Nikki and Helen started off in the first episode with a huge confrontation on the wing wherein a fellow inmate (and friend) had had a miscarriage in her cell the previous night and nearly bled to death, while several of the wing’s inmates were preparing for a fashion show Prison PR event. Helen’s investigation (or rather what she was told to conclude) was that it had been a tragic set of circumstances. Nikki (and others) take objection to that conclusion, and delivers a powerful statement, in front of Helen, with guards and inmates around, which got her sent down the block (to the solitary confinement cells):
No, let me say it for her. What she’s telling us, is that none of us are safe in here, isn’t she? Cause even if we’re bleeding to death, we don’t get believed. Well, I’m telling her from us, you lot can’t run this prison unless we help you. And if we don’t get respect from your screws, don’t think we’re gonna make you look good in front of your VIP visitors, cause we’re not. So you can shove your stupid fashion show up your arse.
Later, when Helen learned that Nikki was in strips (stripped of clothing – only had a blanket around her in a draughty old castle prison cell), she was furious. Hollamby (and Fenner) hated Nikki for many reasons, not least because she was a lesbian cop killer, but because she wouldn’t `put up & shut up` whenever they told her. Helen orders Nikki’s clothing returned to her and requests help from Nikki – agreeing that without the help of the inmates, the order of Larkhall would be chaos. Nikki’s not entirely sure what to make of the Wing Governor, but she’s glad to get out of the Block. In a show of support, Nikki returns to G-Wing and informs her fellow inmates that they’re back in the show if they behave themselves.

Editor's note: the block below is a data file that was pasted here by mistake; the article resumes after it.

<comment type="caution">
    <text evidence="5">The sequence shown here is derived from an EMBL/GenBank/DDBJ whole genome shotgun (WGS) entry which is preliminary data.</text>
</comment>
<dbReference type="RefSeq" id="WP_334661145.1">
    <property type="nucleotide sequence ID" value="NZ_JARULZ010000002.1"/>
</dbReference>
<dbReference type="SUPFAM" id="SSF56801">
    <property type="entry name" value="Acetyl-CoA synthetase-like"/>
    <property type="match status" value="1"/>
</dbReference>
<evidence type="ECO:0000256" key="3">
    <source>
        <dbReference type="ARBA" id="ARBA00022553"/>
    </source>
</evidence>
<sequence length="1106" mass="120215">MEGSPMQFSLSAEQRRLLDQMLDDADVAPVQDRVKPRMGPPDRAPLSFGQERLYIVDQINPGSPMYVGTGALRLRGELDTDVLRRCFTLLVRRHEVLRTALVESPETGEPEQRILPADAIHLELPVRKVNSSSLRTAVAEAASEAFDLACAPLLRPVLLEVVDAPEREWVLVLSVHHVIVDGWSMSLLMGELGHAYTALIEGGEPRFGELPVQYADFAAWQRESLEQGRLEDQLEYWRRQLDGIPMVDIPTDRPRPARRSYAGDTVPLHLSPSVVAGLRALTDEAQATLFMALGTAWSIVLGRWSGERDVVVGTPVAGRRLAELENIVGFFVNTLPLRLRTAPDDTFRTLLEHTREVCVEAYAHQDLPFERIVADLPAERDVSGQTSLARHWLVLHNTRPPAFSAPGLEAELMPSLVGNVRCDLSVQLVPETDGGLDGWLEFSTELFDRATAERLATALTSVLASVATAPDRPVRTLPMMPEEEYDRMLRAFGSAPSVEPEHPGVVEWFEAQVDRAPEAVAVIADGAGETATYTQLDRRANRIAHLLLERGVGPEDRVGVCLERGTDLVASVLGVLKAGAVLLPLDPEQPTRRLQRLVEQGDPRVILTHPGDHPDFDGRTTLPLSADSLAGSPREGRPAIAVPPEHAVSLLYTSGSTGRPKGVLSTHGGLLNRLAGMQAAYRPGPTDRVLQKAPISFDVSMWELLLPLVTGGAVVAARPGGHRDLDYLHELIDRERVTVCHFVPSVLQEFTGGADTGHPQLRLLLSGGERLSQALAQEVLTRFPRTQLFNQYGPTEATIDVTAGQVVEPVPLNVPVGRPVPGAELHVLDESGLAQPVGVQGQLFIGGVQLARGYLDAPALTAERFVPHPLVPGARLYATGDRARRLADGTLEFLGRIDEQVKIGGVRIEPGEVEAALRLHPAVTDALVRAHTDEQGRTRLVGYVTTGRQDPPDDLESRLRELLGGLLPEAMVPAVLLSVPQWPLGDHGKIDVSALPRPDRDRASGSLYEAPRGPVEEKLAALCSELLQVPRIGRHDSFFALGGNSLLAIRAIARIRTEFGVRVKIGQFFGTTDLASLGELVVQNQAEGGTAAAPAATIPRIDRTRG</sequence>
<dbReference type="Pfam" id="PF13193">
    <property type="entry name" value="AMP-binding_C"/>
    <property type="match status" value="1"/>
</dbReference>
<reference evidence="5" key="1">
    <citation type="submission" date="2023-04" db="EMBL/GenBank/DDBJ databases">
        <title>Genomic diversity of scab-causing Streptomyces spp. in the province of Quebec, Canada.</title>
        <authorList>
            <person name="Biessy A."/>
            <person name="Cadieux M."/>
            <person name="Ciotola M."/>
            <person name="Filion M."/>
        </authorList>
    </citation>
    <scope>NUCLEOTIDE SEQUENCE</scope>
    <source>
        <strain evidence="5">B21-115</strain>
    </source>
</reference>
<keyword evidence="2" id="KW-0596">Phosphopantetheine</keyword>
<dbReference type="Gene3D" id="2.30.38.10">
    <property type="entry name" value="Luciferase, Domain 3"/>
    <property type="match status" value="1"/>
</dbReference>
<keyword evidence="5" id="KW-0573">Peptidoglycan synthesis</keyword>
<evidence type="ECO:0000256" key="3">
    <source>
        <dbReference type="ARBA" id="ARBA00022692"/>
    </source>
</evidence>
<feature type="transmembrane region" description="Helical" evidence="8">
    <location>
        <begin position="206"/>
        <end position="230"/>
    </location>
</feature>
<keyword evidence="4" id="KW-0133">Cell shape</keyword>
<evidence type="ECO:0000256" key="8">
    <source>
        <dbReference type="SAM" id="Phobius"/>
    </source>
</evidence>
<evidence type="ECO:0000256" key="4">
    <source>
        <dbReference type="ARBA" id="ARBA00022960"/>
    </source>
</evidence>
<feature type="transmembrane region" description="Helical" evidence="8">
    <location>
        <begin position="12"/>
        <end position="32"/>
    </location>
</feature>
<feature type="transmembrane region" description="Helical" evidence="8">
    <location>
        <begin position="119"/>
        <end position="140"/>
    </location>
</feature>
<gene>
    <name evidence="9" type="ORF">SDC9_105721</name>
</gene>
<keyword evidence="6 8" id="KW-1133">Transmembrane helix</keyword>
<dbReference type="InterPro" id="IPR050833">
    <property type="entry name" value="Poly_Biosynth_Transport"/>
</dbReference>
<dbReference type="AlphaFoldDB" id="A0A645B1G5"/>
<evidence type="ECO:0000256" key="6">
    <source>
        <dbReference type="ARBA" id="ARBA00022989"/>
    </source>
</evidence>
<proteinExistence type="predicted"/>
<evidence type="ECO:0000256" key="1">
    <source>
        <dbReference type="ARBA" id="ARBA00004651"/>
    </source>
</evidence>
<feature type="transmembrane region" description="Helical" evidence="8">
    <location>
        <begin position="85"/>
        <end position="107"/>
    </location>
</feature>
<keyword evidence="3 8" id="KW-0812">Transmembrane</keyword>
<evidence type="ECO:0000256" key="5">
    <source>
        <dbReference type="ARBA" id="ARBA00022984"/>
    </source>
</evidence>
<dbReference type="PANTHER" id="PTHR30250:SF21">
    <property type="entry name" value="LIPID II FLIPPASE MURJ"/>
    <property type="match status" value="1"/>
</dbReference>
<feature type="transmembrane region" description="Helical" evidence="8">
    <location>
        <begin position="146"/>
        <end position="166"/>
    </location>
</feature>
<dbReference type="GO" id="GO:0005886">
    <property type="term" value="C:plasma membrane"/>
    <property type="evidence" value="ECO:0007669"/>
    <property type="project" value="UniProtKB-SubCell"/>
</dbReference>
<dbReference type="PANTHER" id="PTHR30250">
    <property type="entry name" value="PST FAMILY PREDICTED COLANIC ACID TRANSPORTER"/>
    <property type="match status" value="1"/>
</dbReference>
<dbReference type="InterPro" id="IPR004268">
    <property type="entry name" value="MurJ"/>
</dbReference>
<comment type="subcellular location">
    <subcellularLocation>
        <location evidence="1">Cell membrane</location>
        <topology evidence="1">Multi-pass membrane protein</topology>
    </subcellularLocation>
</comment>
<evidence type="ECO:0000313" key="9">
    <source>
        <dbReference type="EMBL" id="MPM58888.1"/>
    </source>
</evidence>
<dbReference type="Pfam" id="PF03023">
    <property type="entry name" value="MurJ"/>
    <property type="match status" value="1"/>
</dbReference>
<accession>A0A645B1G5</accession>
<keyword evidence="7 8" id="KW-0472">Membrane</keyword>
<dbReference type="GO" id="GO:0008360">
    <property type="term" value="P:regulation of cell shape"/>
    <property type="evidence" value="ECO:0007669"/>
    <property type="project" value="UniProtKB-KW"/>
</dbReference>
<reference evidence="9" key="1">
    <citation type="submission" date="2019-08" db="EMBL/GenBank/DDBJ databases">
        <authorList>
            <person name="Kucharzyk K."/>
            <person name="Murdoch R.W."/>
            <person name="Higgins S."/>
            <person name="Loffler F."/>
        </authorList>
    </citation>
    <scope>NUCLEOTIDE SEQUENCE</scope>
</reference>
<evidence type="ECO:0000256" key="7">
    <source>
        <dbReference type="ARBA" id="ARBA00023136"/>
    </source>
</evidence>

It would not be the last disagreement or public confrontation between the two women, on either side of the bars and doors, yet they build a mutual trust and start to rely on each other and protect each other when necessary, and begin to fall in love. The change in relationship over the three years is fraught with issues of distrust, jealousy, power imbalance at times, but also with great support and love. Their personal morals and senses of justice are tested as events with prison officers and inmates conflict (such as the suicide of a young girl who had been bullied by other inmates and abused by one of the officers (Fenner), and it’s aftermath, the death of one of the inmates (Monica’s) Downs Syndrome son while she was imprisoned and Monica’s attempted suicide, riots and the like.